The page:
While the efforts to establish nursing as a science have been numerous, some scholars still associate nursing with art or humanistic science. Shaw (1907) saw nursing as an art, whereas Mother Olivia Gowan (1943) wrote that nursing was both an art and a science. Madeleine Leininger (1978) thought that nursing was “a learned humanistic art and science,” while Rogers (1970) considered nursing a “a humanistic science dedicated to compassionate concern for maintaining and promoting health, preventing illness, and caring for and rehabilitating the sick and the disabled” (in Basavanthappa, p.7 ). Today, however, the view of nursing as a science (basic or empirical) has been widely supported. This paper argues that nursing is a science and supports the argument with relevant explanations.
First of all, nursing is a science, because the discipline of nursing fits well into the definitions of science. In particular, one of the definitions of science is “an intellectual process using all available mental and physical resources to better understand, explain, quantitate, and predict normal as well as unusual natural phenomena” (Thomas, 1997 in Winters & Ballou, 2003, p. 534). In this broad sense, nursing falls into the category of science with its both empirical (quantitative and qualitative) and philosophical methods. In this regard, nursing was defined as a basic science “whose phenomenon of concern is unitary human beings in mutual process with their environments” (Rogers, 1970) and as an empirically oriented science given the variety of developing empirical methods and focus on positivism of late (Kim, 2010).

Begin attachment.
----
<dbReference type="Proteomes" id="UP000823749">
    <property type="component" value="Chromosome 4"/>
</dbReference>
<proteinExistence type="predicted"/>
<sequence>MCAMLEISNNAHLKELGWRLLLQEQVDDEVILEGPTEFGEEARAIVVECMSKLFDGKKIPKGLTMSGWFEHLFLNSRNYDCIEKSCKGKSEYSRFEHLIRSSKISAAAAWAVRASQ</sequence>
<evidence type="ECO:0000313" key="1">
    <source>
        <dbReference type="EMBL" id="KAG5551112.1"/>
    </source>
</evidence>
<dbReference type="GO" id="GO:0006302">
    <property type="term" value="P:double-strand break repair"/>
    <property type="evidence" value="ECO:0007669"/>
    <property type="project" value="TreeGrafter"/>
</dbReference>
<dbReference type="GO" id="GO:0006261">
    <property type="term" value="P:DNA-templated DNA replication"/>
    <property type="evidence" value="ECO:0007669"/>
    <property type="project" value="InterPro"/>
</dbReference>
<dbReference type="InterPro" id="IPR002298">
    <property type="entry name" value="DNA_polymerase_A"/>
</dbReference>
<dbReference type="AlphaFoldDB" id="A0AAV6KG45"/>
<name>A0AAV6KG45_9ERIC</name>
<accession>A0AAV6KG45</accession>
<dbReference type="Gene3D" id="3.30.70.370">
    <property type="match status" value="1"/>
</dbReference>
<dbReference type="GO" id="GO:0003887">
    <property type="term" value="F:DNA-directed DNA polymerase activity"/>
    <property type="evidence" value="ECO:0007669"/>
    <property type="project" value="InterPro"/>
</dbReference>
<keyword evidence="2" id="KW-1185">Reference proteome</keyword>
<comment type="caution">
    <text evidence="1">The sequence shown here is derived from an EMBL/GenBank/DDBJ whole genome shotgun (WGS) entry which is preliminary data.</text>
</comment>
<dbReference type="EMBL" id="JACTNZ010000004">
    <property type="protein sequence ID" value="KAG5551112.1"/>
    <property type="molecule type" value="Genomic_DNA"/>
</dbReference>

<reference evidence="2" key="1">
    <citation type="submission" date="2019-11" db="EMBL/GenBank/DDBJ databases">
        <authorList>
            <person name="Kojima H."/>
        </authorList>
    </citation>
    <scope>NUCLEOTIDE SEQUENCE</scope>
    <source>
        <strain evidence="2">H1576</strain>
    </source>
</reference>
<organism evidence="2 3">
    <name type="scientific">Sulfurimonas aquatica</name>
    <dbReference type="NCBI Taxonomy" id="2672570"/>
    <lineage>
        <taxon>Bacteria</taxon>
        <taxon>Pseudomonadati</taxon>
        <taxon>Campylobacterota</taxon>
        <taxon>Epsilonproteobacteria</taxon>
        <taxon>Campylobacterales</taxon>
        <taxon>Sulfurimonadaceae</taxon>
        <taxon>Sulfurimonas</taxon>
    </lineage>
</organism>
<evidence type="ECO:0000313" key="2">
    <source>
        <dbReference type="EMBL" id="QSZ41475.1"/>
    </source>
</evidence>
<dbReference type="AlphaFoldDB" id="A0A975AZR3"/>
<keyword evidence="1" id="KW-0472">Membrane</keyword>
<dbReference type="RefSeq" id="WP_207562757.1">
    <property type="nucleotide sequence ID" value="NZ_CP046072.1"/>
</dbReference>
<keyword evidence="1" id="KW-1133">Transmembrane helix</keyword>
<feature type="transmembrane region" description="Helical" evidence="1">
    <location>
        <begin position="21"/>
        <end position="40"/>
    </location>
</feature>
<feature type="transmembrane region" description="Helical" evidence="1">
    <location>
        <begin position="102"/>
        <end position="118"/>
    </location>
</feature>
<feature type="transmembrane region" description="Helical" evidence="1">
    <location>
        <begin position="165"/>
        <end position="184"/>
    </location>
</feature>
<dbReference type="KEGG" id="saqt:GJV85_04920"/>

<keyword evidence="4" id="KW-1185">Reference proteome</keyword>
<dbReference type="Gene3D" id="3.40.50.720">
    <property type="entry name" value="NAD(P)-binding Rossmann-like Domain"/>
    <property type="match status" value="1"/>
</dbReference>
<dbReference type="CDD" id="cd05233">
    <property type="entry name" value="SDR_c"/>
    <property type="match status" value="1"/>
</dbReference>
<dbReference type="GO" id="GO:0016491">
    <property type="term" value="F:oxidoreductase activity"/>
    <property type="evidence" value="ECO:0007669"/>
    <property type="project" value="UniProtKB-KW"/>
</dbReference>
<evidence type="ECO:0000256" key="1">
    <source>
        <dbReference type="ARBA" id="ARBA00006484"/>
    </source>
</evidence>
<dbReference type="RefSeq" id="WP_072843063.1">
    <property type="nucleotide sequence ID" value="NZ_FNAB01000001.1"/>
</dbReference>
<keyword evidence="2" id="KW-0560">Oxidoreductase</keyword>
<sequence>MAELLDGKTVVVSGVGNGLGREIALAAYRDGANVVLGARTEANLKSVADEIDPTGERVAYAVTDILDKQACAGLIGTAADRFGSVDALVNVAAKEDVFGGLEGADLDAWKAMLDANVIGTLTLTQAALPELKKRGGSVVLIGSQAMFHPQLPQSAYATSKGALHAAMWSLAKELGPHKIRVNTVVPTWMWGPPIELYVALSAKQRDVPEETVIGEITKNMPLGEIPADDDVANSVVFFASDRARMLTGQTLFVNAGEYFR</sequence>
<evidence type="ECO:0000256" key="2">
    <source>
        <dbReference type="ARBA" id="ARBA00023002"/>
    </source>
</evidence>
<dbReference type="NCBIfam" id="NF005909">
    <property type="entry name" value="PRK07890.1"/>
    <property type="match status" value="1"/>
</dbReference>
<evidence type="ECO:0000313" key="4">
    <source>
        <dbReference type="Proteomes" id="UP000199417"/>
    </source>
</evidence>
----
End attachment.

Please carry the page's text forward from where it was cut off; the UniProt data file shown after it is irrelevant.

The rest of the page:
Next, that nursing is science is supported by the concept of research traditions and a theory of historical turns proposed by Laudan (1996). According to Laudan (1996), a theorist who developed the concept of research traditions, a science has to possess research traditions as a broadly based foundation of multiple theories as well as a way of viewing a set of fundamental problems in a discipline. These research traditions are ripe with methodologies that are used to investigate various problems. As for the historical turn, he said that a historical turns includes “looking back at the history of science and examining examples of good science.” Whereas some scholars claim that nursing cannot be considered a science due to a lack of research traditions or historical turn (Edwards, 1999 in Winters & Ballou, 2003), their argument can be refuted by distinguishing the schools of thoughts in nursing. Meleis (1997 in Winters & Ballou, 2003), for example, identified three schools of thought in nursing in her research focused on the period of nursing development between 1950 and 1970.
These are interaction theorists, needs theorists, and outcome theorists. The emergence of these three schools of thought is a reflection of a similar historical turn to Ladan’s (Winters & Ballou, 2003). They signify the development of nursing as an evolutionary philosophical process. The schools of thought were both successful theories and philosophical basics of the nursing science: needs theorists researched nurses’ problem-solving and functions (i.e. “the ontological who”), “interactionists” researched illness as a human experience as well as process in interactions between nurses and patients (i.e. “the ontological how”), and outcomes theorists researched energy, outcomes, and homeostasis of care (i.e. “the ontological why”). This example shows that nursing is a science ripe with research traditions and characterized by a historical turn in its development.
In summary, that nursing is a science is supported by the methods of scientific inquiry adopted by nursing researchers, the development of nursing as both as a basic and empirical science, and its evolutionary tradition with the historical turn and research traditions. Therefore, on the current level of its development, nursing should be considered a science.